Nominations are open for the 14th annual Free Software Awards
Award for the Advancement of Free Software
The Free Software Foundation Award for the Advancement of Free Software is presented annually by FSF president Richard Stallman to an individual who has made a great contribution to the progress and development of free software, through activities that accord with the spirit of free software.
Last year, Rob Savoye was recognized with the Award for the Advancement of Free Software for his contributions to compiler and testing tools, and his leadership of the GNU Gnash project, a fully-free replacement for Adobe Flash. Savoye joined a prestigious list of previous winners including John Gilmore, Wietse Venema, Harald Welte, Ted Ts'o, Andrew Tridgell, Theo de Raadt, Alan Cox, Larry Lessig, Guido van Rossum, Brian Paul, Miguel de Icaza and Larry Wall.
Award for Projects of Social Benefit
Nominations are also open for the 2011 Award for Projects of Social Benefit.
This award is presented to the project or team responsible for applying free software, or the ideas of the free software movement, in a project that intentionally and significantly benefits society in other aspects of life.
We look to recognize projects or teams that encourage collaboration to accomplish social tasks. A long-term commitment to one's project (or the potential for a long-term commitment) is crucial to this end.
This award stresses the use of free software in the service of humanity. We have deliberately chosen this broad criterion so that many different areas of activity can be considered. However, one area that is not included is that of free software itself. Projects with a primary goal of promoting or advancing free software are not eligible for this award (we honor those projects with our annual Award for the Advancement of Free Software).
We will consider any project or team that uses free software or its philosophy to address a goal important to society. To qualify, a project must use free software, produce free documentation, or use the idea of free software as defined in the Free Software Definition. Work done commercially is eligible, but we will give this award to the project or team that best utilizes resources for society's greater benefit.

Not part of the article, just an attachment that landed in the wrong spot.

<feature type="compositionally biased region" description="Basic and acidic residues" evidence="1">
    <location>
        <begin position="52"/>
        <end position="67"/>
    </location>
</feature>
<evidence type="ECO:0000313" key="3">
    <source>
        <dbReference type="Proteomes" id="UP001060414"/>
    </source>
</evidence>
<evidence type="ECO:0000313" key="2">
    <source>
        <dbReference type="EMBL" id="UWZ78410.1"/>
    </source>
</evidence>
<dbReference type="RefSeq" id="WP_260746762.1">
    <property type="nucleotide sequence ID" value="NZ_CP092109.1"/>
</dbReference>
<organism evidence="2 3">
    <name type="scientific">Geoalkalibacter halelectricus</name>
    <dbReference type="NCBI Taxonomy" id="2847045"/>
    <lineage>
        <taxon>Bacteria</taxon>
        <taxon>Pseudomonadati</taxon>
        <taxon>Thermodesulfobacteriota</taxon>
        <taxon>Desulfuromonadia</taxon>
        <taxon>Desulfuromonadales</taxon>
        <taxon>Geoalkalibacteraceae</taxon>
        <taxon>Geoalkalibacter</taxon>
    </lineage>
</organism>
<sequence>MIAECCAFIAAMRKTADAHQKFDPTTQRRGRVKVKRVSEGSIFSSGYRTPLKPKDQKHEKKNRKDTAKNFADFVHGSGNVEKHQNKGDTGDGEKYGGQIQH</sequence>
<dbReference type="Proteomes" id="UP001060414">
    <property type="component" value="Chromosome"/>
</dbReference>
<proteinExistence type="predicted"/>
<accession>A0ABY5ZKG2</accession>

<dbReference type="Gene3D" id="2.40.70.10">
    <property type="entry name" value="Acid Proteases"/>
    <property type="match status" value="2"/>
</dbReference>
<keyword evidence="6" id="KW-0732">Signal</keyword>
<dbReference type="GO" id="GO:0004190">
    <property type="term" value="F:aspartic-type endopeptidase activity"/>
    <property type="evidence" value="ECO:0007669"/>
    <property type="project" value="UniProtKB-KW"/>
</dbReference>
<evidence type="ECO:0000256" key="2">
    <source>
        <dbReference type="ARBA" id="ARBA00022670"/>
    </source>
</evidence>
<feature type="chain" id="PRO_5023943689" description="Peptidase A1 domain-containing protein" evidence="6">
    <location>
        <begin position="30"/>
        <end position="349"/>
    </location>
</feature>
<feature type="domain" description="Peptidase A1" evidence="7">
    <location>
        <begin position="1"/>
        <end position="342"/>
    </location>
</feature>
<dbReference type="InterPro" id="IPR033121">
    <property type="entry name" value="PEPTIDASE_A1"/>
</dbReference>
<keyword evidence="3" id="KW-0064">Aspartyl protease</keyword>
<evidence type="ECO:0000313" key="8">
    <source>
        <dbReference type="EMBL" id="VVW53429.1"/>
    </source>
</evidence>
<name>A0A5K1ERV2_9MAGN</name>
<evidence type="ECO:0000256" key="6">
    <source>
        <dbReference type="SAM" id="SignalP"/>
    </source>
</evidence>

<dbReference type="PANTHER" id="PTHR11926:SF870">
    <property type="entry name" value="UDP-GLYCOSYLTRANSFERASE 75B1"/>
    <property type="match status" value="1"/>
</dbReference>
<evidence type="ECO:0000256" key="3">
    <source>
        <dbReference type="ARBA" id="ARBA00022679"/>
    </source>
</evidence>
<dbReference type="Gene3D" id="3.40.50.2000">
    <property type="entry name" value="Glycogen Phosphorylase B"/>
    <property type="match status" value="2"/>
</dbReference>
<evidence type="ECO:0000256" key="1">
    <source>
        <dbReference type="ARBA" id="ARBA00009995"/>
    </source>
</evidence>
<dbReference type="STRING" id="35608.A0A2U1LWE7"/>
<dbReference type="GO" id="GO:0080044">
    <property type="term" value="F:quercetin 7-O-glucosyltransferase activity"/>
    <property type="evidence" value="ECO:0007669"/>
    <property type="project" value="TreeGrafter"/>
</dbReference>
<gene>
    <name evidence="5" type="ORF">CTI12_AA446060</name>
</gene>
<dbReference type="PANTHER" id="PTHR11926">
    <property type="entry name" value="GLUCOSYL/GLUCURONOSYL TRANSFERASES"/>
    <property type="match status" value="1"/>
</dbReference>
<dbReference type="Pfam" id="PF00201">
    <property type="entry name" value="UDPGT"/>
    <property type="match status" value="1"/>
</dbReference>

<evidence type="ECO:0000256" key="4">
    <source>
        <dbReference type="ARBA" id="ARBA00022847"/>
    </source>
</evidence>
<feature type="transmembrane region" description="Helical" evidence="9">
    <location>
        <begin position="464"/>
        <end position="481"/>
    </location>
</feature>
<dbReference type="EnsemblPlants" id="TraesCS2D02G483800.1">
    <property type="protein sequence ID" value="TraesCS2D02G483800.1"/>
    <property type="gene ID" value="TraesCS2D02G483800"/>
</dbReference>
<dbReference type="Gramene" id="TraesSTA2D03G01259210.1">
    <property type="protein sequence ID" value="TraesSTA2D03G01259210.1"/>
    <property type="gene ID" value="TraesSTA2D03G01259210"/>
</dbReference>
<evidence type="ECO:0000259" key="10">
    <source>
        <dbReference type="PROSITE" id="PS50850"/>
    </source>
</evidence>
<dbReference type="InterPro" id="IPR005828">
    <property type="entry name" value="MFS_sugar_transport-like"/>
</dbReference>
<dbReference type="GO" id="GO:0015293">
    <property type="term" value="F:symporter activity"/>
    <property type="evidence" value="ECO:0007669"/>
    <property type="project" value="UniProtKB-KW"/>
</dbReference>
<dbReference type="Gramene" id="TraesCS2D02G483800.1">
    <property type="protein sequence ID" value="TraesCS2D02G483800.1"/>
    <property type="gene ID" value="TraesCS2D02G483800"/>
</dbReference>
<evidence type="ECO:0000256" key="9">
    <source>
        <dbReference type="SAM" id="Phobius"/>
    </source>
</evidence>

Last year, The Tor Project received this award, in recognition of its work to fight against surveillance inflicted by increasingly restrictive governments and to improve the safety and wellbeing of all Internet citizens.
Previous winners have included the Internet Archive, Creative Commons, Groklaw, the Sahana project, and Wikipedia.
In the case of both awards, previous winners are not eligible for nomination, but renomination of other previous nominees is encouraged. Only individuals are eligible for nomination for the Advancement of Free Software Award (not projects), and only projects can be nominated for the Social Benefit Award (not individuals).
The award committee has not been finalized, but is made up of previous winners, free software activists and FSF president, Richard Stallman.
Please send your nominations to email@example.com, on or before Monday, November 7th, 2011. Please submit nominations in the following format:
In the email message subject line, either put the name of the person you are nominating for the Award for Advancement of Free Software, or put the name of the project for the Award for Projects of Social Benefit.
Please include, in the body of your message, an explanation (40 lines or less) of the work done and why you think it is especially important to the advancement of software freedom or how it benefits society, respectively.
Please state, in the body of your message, where to find the materials (e.g., software, manuals, or writing) which your nomination is based on.
Information about the previous awards can be found at http://www.fsf.org/awards. Winners will be recognized at an awards ceremony at the LibrePlanet conference tentatively scheduled for March 2012, in Boston, Massachusetts.